Expertise in Moving Goes Beyond Common Sense

Say hi to the new guy

Joe and the JK Wall of Fame
At the JK Wall of Fame

My name is Joe, and I’m the new Social Media Coordinator at JK Moving Services. Over the past few weeks I’ve been getting settled in and learning how we do things. My experience with moving before coming to JK was purely amateur: I’ve moved myself a few times, and I’d be the first to say they weren’t expert jobs (and I wouldn’t want to do it again). So I’ve had a lot to learn about how the process works when performed by professionals.

Being new, I can easily recall that from the outside, moving seemed simple. In its goal, I guess, it is. Your belongings need to be packed up and picked up, then dropped off safe and sound at your new home or office. But as I’ve learned in my short time here, achieving this goal consistently, day after day, requires recognizing and managing inherent complexities and challenges that aren’t obvious from an outside perspective.

My ride along with the crew

Boxes carried properly
Boxes carried properly

Management and I agreed that there would be no better way for me to get a good understanding of our work than to spend a day riding along with a moving crew. I was thrilled to have the opportunity, because it’s one thing to hear about our personnel and standards, but quite another to see them first-hand. I was impressed from the start with the specificity of the different techniques they used to pack and move a wide variety of items, and with the consistency among the methods used by different members of the team. The standard was uniformly high.

I knew I would be watching pros, but still, a few things surprised me. I realized as the day went on that although I’m a pretty sensible guy, performing a smooth move requires more than just common sense. What I was seeing was clearly the result of a commitment to finding the best method for each particular task.

What did I learn?

Here are a few things that struck me as clear evidence of expertise that only comes from thorough training and a dedication to consistent procedures.

  • How fragile items should be packed

When packing fragile items, especially those that are oddly shaped, it might seem like a good idea that they be packed in an oversized box, to leave room between the item and other surfaces. But in fact, any empty space increases risk of damage to the item, since it allows movement. On my day out with the crew, I watched as they wrapped valuable porcelain dolls gently but snugly in bubble wrap, then in paper, created a bed of padding in the box, and finally used crumpled paper to fill all the space in the box once the doll was inside.

  • Which items require disassembly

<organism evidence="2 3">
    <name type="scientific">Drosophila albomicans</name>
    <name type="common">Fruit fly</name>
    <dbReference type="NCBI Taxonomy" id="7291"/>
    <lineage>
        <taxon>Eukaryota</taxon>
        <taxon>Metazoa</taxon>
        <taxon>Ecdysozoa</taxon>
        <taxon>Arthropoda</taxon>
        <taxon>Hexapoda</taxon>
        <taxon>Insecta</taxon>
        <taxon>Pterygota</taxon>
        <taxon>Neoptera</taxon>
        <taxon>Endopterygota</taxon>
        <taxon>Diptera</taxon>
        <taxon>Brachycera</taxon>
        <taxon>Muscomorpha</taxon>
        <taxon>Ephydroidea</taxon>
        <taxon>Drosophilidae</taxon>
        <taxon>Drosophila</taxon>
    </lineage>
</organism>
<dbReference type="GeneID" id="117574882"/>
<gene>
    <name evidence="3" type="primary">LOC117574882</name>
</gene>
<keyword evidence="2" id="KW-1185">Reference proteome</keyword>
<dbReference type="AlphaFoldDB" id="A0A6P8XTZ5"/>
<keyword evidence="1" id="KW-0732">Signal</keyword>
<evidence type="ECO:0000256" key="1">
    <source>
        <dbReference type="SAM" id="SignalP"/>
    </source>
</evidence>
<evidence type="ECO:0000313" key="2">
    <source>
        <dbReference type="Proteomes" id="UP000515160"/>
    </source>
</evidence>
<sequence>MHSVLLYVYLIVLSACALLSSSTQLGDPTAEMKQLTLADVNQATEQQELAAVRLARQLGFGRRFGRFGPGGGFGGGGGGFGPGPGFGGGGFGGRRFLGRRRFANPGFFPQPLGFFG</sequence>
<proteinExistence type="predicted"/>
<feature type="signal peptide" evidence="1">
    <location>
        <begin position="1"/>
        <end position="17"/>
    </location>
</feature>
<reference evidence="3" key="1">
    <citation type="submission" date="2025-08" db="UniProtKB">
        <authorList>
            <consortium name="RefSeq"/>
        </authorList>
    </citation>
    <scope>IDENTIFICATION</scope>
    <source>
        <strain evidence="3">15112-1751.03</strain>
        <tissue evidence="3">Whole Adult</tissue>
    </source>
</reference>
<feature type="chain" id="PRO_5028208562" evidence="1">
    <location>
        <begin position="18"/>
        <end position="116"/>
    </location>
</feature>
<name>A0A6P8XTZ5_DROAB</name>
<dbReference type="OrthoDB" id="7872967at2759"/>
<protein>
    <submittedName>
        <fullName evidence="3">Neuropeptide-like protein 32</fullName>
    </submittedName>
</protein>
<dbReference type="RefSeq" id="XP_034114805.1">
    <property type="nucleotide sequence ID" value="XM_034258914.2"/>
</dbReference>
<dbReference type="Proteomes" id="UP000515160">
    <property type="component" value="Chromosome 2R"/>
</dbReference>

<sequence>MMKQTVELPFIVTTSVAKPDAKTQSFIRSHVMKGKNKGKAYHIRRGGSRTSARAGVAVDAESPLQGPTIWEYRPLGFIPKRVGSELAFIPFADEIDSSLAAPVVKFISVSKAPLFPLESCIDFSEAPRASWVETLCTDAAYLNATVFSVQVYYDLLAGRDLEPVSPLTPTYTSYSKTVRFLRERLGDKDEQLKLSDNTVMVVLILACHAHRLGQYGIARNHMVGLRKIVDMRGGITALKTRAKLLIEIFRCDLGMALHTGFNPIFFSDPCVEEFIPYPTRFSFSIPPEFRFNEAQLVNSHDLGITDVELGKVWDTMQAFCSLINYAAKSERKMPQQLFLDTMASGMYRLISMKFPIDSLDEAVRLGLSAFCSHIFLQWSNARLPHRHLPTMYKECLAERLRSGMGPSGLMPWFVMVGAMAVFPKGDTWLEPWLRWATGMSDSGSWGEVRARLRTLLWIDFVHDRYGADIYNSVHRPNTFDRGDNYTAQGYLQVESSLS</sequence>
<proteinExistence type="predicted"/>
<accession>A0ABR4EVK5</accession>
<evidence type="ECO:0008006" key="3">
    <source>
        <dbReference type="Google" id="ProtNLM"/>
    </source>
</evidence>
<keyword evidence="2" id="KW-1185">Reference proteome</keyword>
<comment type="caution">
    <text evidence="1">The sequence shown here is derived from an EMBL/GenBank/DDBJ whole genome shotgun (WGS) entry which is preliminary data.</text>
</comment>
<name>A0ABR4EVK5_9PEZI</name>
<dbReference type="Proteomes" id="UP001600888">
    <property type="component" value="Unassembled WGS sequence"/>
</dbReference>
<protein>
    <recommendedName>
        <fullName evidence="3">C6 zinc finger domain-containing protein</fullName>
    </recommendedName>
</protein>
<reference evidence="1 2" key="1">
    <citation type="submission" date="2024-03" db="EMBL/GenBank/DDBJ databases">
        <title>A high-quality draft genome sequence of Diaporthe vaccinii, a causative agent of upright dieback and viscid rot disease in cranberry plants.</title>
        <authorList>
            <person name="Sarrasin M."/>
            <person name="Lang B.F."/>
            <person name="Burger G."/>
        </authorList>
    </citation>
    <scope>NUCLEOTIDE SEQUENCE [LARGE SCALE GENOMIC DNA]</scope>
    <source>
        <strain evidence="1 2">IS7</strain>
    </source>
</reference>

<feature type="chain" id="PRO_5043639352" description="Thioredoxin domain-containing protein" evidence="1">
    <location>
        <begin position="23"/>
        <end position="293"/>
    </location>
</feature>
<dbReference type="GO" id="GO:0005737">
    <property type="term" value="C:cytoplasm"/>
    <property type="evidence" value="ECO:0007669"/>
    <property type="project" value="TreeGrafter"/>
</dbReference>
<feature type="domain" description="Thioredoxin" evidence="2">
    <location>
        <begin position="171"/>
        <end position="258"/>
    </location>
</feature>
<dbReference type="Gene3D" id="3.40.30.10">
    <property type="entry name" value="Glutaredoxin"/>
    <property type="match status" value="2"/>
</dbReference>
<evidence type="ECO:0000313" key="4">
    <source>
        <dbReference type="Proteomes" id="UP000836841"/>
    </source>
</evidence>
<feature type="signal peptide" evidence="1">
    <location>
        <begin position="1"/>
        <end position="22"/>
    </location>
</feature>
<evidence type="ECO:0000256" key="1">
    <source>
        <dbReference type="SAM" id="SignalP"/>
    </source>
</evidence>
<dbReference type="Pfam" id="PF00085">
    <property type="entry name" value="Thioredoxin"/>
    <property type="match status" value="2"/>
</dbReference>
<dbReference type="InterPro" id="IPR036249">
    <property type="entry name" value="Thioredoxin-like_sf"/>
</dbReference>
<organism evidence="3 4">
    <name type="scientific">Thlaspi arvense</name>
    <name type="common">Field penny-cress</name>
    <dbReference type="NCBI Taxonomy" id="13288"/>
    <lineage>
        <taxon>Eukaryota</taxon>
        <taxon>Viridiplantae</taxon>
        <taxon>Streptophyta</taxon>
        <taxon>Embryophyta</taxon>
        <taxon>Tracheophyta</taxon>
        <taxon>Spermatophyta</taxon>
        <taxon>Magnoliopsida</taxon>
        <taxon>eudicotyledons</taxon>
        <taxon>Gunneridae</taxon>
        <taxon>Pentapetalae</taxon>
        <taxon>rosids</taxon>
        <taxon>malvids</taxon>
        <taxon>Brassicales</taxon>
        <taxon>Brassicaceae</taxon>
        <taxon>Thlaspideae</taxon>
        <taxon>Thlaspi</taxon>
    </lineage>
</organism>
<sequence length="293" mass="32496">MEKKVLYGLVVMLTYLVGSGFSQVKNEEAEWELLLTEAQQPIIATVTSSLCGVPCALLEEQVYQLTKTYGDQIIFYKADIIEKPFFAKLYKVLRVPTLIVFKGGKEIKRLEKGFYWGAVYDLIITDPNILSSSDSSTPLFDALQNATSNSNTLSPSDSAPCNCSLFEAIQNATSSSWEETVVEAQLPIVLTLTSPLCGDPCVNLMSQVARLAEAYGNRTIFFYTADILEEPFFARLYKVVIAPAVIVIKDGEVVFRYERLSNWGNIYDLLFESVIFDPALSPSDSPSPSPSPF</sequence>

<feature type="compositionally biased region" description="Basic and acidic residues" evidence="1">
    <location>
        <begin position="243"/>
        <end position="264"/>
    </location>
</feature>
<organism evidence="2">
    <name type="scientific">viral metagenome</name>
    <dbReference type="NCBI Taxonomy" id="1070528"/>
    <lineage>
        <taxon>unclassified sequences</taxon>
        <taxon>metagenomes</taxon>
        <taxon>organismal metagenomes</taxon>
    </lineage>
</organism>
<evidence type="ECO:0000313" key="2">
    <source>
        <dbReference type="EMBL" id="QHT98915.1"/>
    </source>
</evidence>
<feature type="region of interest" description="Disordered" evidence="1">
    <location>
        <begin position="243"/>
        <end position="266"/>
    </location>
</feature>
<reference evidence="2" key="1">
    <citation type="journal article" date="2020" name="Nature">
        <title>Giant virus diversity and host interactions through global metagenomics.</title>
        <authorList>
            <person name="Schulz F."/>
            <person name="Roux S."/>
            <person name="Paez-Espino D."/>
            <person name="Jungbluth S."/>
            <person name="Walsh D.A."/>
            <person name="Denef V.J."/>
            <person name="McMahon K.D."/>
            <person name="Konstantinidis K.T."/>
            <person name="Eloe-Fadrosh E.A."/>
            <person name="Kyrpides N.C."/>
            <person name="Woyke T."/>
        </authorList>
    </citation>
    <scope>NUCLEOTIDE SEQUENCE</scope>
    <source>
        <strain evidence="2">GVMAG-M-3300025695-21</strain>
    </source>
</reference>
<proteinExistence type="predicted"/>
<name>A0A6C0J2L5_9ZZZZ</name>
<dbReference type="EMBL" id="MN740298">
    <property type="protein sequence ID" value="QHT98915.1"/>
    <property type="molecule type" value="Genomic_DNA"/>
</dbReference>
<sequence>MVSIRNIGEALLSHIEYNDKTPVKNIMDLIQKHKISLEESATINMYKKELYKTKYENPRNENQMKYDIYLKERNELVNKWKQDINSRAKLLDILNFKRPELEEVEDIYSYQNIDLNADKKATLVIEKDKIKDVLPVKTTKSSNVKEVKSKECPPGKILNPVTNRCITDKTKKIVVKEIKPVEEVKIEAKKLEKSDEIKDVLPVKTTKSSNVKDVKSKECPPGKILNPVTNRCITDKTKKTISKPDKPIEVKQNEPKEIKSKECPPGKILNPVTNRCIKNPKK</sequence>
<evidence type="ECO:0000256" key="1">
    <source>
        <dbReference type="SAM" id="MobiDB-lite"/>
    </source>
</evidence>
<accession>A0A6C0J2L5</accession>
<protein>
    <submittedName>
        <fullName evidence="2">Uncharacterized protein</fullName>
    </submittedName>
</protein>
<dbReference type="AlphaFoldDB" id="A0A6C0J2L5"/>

It’s not always obvious which items need to be dismantled to be safely moved, and which can make the trip intact without issue. And which parts specifically need to be removed? For instance, moving a Grandfather clock, I saw the team carefully remove the pendulum and weights, but leave the chain intact and secure it in the case. The weights and pendulum could break the glass face, but the chain cannot be removed without creating problems with the movement. It was the exact knowledge of what to do in such specific cases that impressed me so much with the team.

  • How boxes should be carried

A handful of photos on our website show moving helpers carrying boxes on their back. When I first saw that, it seemed odd to me. Why carry a box in such an awkward position? But after seeing a move, l know better. Carrying on the back has a variety of benefits, including a safer postural position, better leverage, added stability, and a full field of view. Once we got back from the job site, I got to try it myself. It really does put less strain on the back and it’s much easier to maneuver around a corner. The benefit of increased safety for our crew and our customers’ belongings is clear.

  • Where things should be packed

Some say not to sweat the small stuff, but as I’m learning quickly at JK, it’s the extra effort to make sure even the smallest things are accounted for that sets us apart. While I was out on the job, the customer came to one of the helpers with the remote for a TV that had been packed hours earlier. Rather than toss it in a box of living room odds and ends that he was packing, he wrapped the remote in bubble wrap, took it out to the truck, and included it with the packed TV. That’s when I understood why we get such great feedback from customers. I envisioned the customer at their new home, not having to search for the TV remote! Who wouldn’t appreciate that?

What sets us apart?

I chose to work for JK because I could tell that the leadership realizes that the company’s success depends on making a difference in each customer’s life. I thought I’d gotten a good understanding from the website and the folks I’d talked to. But when I actually saw our crew, drivers and moving helpers in action, and the extent to which they apply their training and go that extra little bit to make things go well for the customer, that’s when I truly appreciated JK’s understanding of what matters most.

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